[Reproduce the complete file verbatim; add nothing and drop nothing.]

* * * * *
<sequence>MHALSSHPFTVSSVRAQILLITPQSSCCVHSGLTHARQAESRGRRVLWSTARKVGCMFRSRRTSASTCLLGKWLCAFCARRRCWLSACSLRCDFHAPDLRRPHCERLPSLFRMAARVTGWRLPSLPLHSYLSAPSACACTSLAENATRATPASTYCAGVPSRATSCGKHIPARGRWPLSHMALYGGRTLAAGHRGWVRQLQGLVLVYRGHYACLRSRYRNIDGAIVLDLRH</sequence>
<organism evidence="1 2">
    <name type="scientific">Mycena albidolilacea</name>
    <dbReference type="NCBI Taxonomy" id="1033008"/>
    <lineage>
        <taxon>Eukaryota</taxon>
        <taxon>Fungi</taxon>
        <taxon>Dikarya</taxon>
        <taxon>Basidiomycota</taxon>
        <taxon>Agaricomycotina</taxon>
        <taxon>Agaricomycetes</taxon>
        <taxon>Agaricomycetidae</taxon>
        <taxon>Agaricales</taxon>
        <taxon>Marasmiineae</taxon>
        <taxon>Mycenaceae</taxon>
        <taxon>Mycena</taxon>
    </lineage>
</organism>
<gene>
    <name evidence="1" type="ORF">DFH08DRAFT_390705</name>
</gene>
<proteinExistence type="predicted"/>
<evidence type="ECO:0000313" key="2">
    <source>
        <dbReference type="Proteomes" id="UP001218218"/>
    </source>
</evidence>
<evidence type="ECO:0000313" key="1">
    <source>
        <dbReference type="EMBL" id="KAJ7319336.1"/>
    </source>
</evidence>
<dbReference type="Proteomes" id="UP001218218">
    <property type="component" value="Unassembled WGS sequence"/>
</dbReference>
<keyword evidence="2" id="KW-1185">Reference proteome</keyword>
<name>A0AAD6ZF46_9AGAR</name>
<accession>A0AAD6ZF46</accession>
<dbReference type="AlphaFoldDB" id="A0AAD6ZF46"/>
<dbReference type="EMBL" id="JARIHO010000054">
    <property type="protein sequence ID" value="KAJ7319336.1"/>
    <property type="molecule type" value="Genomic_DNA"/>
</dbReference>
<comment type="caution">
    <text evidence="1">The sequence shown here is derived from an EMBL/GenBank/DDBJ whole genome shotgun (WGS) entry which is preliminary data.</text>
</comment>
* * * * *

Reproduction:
<sequence>MHALSSHPFTVSSVRAQILLITPQSSCCVHSGLTHARQAESRGRRVLWSTARKVGCMFRSRRTSASTCLLGKWLCAFCARRRCWLSACSLRCDFHAPDLRRPHCERLPSLFRMAARVTGWRLPSLPLHSYLSAPSACACTSLAENATRATPASTYCAGVPSRATSCGKHIPARGRWPLSHMALYGGRTLAAGHRGWVRQLQGLVLVYRGHYACLRSRYRNIDGAIVLDLRH</sequence>
<organism evidence="1 2">
    <name type="scientific">Mycena albidolilacea</name>
    <dbReference type="NCBI Taxonomy" id="1033008"/>
    <lineage>
        <taxon>Eukaryota</taxon>
        <taxon>Fungi</taxon>
        <taxon>Dikarya</taxon>
        <taxon>Basidiomycota</taxon>
        <taxon>Agaricomycotina</taxon>
        <taxon>Agaricomycetes</taxon>
        <taxon>Agaricomycetidae</taxon>
        <taxon>Agaricales</taxon>
        <taxon>Marasmiineae</taxon>
        <taxon>Mycenaceae</taxon>
        <taxon>Mycena</taxon>
    </lineage>
</organism>
<gene>
    <name evidence="1" type="ORF">DFH08DRAFT_390705</name>
</gene>
<proteinExistence type="predicted"/>
<evidence type="ECO:0000313" key="2">
    <source>
        <dbReference type="Proteomes" id="UP001218218"/>
    </source>
</evidence>
<evidence type="ECO:0000313" key="1">
    <source>
        <dbReference type="EMBL" id="KAJ7319336.1"/>
    </source>
</evidence>
<dbReference type="Proteomes" id="UP001218218">
    <property type="component" value="Unassembled WGS sequence"/>
</dbReference>
<keyword evidence="2" id="KW-1185">Reference proteome</keyword>
<name>A0AAD6ZF46_9AGAR</name>
<accession>A0AAD6ZF46</accession>
<dbReference type="AlphaFoldDB" id="A0AAD6ZF46"/>
<dbReference type="EMBL" id="JARIHO010000054">
    <property type="protein sequence ID" value="KAJ7319336.1"/>
    <property type="molecule type" value="Genomic_DNA"/>
</dbReference>
<comment type="caution">
    <text evidence="1">The sequence shown here is derived from an EMBL/GenBank/DDBJ whole genome shotgun (WGS) entry which is preliminary data.</text>
</comment>